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The "Little Ivies" are small, highly academically-competitive liberal arts colleges located in the Northeastern United States

The Little Ivies are an unofficial group of small, academically competitive private liberal arts colleges in the Northeastern United States.[nb 1] The term is occasionally used to describe the indefinite grouping of private liberal arts colleges. Certain historically black colleges, Jesuit universities, Southern universities and public universities have similarly adopted unofficial groupings as "ivies".

According to Bloomberg, the Little Ivies are also known for their large financial endowments, both absolutely and relative to their size.[11] The term is generally and most associated with the colleges of the New England Small College Athletic Conference (NESCAC), with select schools from the Liberty League, Patriot League and the Centennial Conference.

Contents

Relationship to NESCACEdit

Among the Little Ivies are the "Little Three", a term used by Amherst College, Wesleyan University and Williams College, and "Maine Big Three", a term used by Colby College, Bates College and Bowdoin College. The term is inspired by the "Big Three" Ivy League athletic rivalry between Harvard, Princeton, and Yale[12][13] despite there being no academic, athletic or historical relationship between the liberal arts colleges and the Ivy League universities.

Amherst College, Wesleyan University and Williams College joined Bowdoin College to found the New England Small College Athletic Conference (NESCAC) in 1971 along with Bates College, Colby College, Hamilton College, Middlebury College, Tufts University, Trinity College and Union College.[14] Union withdrew in 1977 and was replaced by Connecticut College in 1982.[15]

Contemporary useEdit

A 2016 article by Bloomberg Businessweek lists the members of the Little Ivies as:[11]

The Little Ivies are also sub-grouped by the following consortia:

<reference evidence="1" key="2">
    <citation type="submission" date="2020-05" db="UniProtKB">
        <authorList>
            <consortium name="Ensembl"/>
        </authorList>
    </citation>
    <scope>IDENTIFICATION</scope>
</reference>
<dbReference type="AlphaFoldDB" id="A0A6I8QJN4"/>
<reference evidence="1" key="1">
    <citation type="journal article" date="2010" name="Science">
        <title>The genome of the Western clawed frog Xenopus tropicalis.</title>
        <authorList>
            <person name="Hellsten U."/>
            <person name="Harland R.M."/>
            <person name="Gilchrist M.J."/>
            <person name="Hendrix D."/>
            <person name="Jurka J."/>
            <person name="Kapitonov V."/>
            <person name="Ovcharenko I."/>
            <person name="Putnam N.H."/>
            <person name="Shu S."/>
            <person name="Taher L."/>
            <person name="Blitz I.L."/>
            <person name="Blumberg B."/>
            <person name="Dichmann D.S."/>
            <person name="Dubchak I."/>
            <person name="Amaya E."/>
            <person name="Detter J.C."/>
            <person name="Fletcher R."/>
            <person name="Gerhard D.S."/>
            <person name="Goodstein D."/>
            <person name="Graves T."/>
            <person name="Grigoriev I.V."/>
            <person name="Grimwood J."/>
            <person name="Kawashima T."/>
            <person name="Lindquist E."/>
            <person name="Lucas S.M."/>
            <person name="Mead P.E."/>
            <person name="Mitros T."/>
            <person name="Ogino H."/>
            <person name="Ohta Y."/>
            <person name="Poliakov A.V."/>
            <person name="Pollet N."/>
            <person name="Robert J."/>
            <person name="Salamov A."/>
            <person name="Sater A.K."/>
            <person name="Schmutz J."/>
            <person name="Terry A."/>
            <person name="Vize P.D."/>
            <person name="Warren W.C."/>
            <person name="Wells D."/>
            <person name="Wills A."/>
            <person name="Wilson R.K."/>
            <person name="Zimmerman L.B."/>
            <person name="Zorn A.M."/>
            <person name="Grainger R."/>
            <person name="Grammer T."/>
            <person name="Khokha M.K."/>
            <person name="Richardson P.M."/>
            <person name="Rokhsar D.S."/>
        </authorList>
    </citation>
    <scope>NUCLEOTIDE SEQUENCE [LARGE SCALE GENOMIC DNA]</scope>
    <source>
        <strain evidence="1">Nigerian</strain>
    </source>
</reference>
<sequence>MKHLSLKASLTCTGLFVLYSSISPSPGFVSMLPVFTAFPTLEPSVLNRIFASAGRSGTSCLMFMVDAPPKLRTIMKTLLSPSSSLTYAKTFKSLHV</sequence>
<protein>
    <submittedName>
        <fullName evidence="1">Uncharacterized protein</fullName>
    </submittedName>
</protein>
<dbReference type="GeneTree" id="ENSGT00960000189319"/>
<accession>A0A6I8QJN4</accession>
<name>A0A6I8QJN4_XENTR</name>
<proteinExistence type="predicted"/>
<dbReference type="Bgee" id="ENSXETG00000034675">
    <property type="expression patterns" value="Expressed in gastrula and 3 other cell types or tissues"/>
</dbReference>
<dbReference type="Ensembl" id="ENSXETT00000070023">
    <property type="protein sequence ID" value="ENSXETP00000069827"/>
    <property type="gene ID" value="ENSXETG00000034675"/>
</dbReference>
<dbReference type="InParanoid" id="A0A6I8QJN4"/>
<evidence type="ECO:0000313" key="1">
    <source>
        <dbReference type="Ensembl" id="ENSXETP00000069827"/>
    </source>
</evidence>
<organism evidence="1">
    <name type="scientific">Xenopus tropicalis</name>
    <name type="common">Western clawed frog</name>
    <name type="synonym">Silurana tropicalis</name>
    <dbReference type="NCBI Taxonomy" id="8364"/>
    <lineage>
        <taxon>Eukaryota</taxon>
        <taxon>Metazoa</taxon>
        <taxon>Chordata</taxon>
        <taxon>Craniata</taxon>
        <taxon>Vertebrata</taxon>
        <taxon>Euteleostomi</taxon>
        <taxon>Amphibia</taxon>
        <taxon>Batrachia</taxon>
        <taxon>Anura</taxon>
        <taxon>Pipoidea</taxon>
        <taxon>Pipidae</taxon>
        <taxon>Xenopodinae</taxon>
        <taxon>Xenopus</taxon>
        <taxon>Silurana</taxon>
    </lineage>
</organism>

See alsoEdit

NotesEdit

  1. ^ The Little Ivies as a grouping of academically selective liberal arts colleges in the United States.[1][2][3][4][5][6][7][8][9][10]

ReferencesEdit

  1. ^ McDonald, Michael (December 22, 2016). "Little Good News for the Little Ivies". Bloomberg. Retrieved April 18, 2018.
  2. ^ Winey, Madison (April 23, 2012). "The Not-So-Little Ivies". thecollegevoice.org. Retrieved April 18, 2018.
  3. ^ Xinhua (November 6, 2011). "Elite high school graduates look abroad". www.chinadaily.com.cn. Archived from the original on April 17, 2018. Retrieved April 18, 2018.
  4. ^ Staff, Forbes (August 6, 2013). "Little Ivies, or the small renowned liberal arts schools". Forbes. Retrieved April 18, 2018.
  5. ^ Matson, Zachary (December 28, 2016). "College investments sink". The Daily Gazette. Retrieved April 18, 2018.
  6. ^ Newsmax (November 11, 2010). "5 Best Colleges in Connecticut". Newsmax. Retrieved April 18, 2018.
  7. ^ Massey, Alana (June 20, 2014). "Higher Ed Pays a High Price for Mediocrity". The Baffler. Retrieved April 18, 2018.
  8. ^ Seltzer, Rick (December 1, 2016). "Trinity College in Connecticut sells building and changes enrollment strategy, the socially elite Little Ivies". Retrieved April 18, 2018.
  9. ^ J.P., Lawrence (October 22, 2014). "Veterans in the Ivory Tower". Pacific Standard. Retrieved April 18, 2018.
  10. ^ Peck, Don (November 2003). "The Selectivity Illusion". The Atlantic. Retrieved April 18, 2018.
  11. ^ a b McDonald, Michael (December 22, 2016). "The Little Ivies' Endowments Took a Big Hit This Year". Bloomberg.com. Retrieved April 18, 2018.
  12. ^ One version of the facts: my life in ... - Henry Edmison Duckworth - Google Books. Books.google.com. Retrieved 2011-12-19.
  13. ^ a b Calhoun, Charles (1993). A Small College in Maine. Hubbard Hall, Bowdoin College: Bowdoin College. p. 163.: Bowdoin College. pp. 12, 19. ...Of the three top schools in Maine, the CBB drew the most notation to what was informally characterized as a smaller Ivy League, one that provided an Ivy League education with a smaller student body
  14. ^ "NESCAC". NESCAC. Retrieved April 18, 2018.
  15. ^ Bonner, Thomas (May 15, 2008). "Thomas Neville Bonner". Retrieved April 18, 2018.
  16. ^ Duckworth, Henry. One version of the facts: my life in the ivory tower. University of Manitoba Press. p. 94. ISBN 0-88755-670-1.
  17. ^ United States Congress, Senate, Committee on Finance (1951): Revenue Act of 1951. p. 1768. Material by Stuart Hedden, president of Wesleyan University Press, inserted into the record: "Popularly known, together with Williams and Amherst, as one of the Little Three colleges of New England, [Wesleyan] has for nearly a century and a quarter served the public welfare by maintaining with traditional integrity the highest academic standards." Published by the U.S. Government Printing Office, 1951.
  18. ^ Larson, Timothy (2005). "Faith by Their Works: The Progressive Tradition at Bates College from 1855 to 1877,". Edmund S. Muskie Archives and Special Collections, Bates College, Lewiston, Maine: Bates College Publishing. pp. Multi–source.